John Stephens Wood

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"John S. Wood" redirects here. For Major-General John Shirley Wood, see 4th Armored Division (United States).

John Stephens Wood (February 8, 1885 – September 12, 1968) was an American attorney and politician from the state of Georgia, USA. He served as a Democrat in the United States House of Representatives, 1931–1935 and 1945–1953.

Early life, education and career[edit]

Wood was born on a farm near Ball Ground, Cherokee County, Georgia, February 8, 1885. He attended the public schools and graduated from North Georgia Agricultural College in Dahlonega. He earned his law degree from Mercer University in Macon in 1910. He was admitted to the bar the same year and commenced the practice of law in Jasper County, Georgia.

Career[edit]

In 1915, Wood turned up at the scene of the lynching of Leo Frank, Jewish factory owner in Atlanta, with Judge Newt Morris on the morning after the murder. He drove the vehicle in which Frank's body was conveyed to the undertaker. Whether he had any prior knowledge of or involvement with the lynching is open to dispute, as he and Morris may have been simply trying to ensure Frank's body had a decent burial.[1][2][3]

Entering politics, Wood was a member of the Georgia House of Representatives in 1917; served as Solicitor General of the Blue Ridge Judicial Circuit, 1921–1925. He was elected as a Superior Court Judge, Blue Ridge Judicial Circuit, 1925–1931.

In 1931, Wood was elected as a Democrat from Georgia's 9th congressional district to the 72nd United States Congress and was reelected to the 73rd Congress (March 4, 1931 – January 3, 1935). He was unsuccessful in seeking renomination in 1934 and resumed the practice of law.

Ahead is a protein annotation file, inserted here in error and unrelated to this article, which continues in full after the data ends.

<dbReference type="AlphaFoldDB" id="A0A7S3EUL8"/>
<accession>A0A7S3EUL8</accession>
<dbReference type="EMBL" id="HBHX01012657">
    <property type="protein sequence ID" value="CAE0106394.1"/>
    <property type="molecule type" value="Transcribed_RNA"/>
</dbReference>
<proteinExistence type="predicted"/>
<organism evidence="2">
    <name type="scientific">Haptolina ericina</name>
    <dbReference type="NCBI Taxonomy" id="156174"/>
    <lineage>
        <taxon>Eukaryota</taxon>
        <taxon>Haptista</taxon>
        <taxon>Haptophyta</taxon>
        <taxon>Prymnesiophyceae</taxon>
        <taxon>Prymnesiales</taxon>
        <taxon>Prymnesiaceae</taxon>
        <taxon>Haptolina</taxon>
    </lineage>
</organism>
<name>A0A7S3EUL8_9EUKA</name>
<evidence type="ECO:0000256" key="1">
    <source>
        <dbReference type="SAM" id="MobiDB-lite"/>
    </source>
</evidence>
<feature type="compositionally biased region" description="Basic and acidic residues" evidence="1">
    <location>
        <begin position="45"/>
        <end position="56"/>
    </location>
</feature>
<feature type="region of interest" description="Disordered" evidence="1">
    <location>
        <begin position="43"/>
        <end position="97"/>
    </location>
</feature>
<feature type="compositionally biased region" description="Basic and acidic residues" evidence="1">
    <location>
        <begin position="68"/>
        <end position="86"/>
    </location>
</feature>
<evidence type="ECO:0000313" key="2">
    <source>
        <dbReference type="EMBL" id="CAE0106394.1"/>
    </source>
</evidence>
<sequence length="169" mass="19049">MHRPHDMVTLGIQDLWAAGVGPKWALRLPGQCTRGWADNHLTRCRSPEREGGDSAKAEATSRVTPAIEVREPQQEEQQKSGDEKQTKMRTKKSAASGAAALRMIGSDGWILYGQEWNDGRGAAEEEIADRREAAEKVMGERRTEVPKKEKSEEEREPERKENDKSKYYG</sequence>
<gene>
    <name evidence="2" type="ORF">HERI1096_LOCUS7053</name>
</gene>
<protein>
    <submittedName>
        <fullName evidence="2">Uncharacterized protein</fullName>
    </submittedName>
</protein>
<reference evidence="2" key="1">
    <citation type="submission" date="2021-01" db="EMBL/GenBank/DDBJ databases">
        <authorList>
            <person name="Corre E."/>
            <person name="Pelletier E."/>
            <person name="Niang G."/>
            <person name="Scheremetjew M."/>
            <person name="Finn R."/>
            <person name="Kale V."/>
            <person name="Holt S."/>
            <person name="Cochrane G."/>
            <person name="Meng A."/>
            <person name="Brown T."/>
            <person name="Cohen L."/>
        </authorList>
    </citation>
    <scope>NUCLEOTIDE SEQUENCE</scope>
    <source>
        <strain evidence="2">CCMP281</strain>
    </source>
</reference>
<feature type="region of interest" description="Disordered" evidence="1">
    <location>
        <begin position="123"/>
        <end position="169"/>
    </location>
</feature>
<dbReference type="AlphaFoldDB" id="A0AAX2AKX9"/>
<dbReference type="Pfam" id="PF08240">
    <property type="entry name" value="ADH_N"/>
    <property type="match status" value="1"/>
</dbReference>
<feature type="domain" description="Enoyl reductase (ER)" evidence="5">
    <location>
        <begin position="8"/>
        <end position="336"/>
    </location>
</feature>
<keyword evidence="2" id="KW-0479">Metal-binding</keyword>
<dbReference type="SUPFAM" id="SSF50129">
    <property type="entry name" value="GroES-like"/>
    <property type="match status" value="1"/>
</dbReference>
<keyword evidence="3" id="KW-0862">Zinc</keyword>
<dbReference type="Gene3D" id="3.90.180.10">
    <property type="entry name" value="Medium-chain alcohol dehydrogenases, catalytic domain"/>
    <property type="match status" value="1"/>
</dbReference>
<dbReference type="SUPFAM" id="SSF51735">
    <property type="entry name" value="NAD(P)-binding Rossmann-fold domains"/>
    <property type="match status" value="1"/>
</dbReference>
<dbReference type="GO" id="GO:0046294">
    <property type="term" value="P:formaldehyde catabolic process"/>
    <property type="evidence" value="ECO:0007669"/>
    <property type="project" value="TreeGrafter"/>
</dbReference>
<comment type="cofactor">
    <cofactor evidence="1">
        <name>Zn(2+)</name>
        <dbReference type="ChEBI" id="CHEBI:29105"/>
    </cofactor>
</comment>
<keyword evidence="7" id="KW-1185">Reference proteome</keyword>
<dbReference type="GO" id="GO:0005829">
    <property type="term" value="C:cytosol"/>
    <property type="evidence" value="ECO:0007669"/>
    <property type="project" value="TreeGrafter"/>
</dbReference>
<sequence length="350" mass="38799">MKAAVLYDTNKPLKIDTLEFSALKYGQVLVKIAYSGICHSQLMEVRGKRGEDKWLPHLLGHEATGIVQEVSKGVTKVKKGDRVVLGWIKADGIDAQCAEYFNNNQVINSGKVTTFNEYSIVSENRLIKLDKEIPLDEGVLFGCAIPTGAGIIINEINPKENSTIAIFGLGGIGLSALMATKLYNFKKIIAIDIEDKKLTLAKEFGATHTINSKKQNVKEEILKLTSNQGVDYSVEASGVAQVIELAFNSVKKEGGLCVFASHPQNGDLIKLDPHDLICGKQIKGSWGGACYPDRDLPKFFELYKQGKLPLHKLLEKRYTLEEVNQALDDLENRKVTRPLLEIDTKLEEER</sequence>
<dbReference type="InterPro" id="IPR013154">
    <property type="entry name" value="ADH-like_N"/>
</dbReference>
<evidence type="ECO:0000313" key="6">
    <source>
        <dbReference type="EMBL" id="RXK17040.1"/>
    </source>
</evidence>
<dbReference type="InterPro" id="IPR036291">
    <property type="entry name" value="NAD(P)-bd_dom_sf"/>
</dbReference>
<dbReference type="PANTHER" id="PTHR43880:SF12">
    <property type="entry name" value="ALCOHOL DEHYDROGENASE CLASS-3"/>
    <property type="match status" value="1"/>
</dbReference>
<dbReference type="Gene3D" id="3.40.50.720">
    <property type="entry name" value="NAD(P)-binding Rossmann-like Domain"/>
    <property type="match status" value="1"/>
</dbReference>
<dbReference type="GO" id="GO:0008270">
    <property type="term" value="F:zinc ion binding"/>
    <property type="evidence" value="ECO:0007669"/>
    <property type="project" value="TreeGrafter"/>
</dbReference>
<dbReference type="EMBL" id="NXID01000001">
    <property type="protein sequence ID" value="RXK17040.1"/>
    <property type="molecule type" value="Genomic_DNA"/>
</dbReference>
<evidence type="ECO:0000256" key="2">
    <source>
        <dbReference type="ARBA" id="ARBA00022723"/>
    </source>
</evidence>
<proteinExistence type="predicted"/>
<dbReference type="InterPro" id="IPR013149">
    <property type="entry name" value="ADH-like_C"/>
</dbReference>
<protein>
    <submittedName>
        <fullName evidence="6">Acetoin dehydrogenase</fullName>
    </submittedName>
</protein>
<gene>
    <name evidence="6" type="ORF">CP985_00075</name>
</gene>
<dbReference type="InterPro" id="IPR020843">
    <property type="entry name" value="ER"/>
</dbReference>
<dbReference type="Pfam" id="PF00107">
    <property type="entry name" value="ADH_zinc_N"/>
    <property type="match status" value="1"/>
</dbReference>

Ten years later, in 1944, Wood was elected to the 79th United States Congress serving until the 82nd Congress (January 3, 1945 – January 3, 1953). As chairman of the House Un-American Activities Committee, he had a prominent role in investigating the American Communist Party and the entertainment industry; the committee charged 10 persons with contempt of Congress for refusing to testify, and their careers and reputations were severely damaged in what was called the Hollywood Blacklist.

Wood was criticized for failing to investigate the Ku Klux Klan in the same period, as it was expanding in chapters in opposition to civil rights activism by African-Americans.

Later years[edit]

Wood did not seek reelection in 1952 and he resumed the practice of law in Canton, Georgia. Finally, failing health forced his retirement. Wood died in Marietta, Georgia, September 12, 1968, and was interred in Arlington Cemetery, Sandy Springs, Georgia.

United States House of Representatives
Preceded by
Thomas Montgomery Bell
Member of the U.S. House of Representatives
from Georgia's 9th congressional district

March 4, 1931 – January 3, 1935
Succeeded by
B. Frank Whelchel
Preceded by
B. Frank Whelchel
Member of the U.S. House of Representatives
from Georgia's 9th congressional district

January 3, 1945 – January 3, 1953
Succeeded by
Phillip M. Landrum

References[edit]

  1. ^ New York Times, 18 August 1915
  2. ^ Steve Oney, And the Dead Shall Rise, pp. 564, 621
  3. ^ Harry Golden, A Little Girl is Dead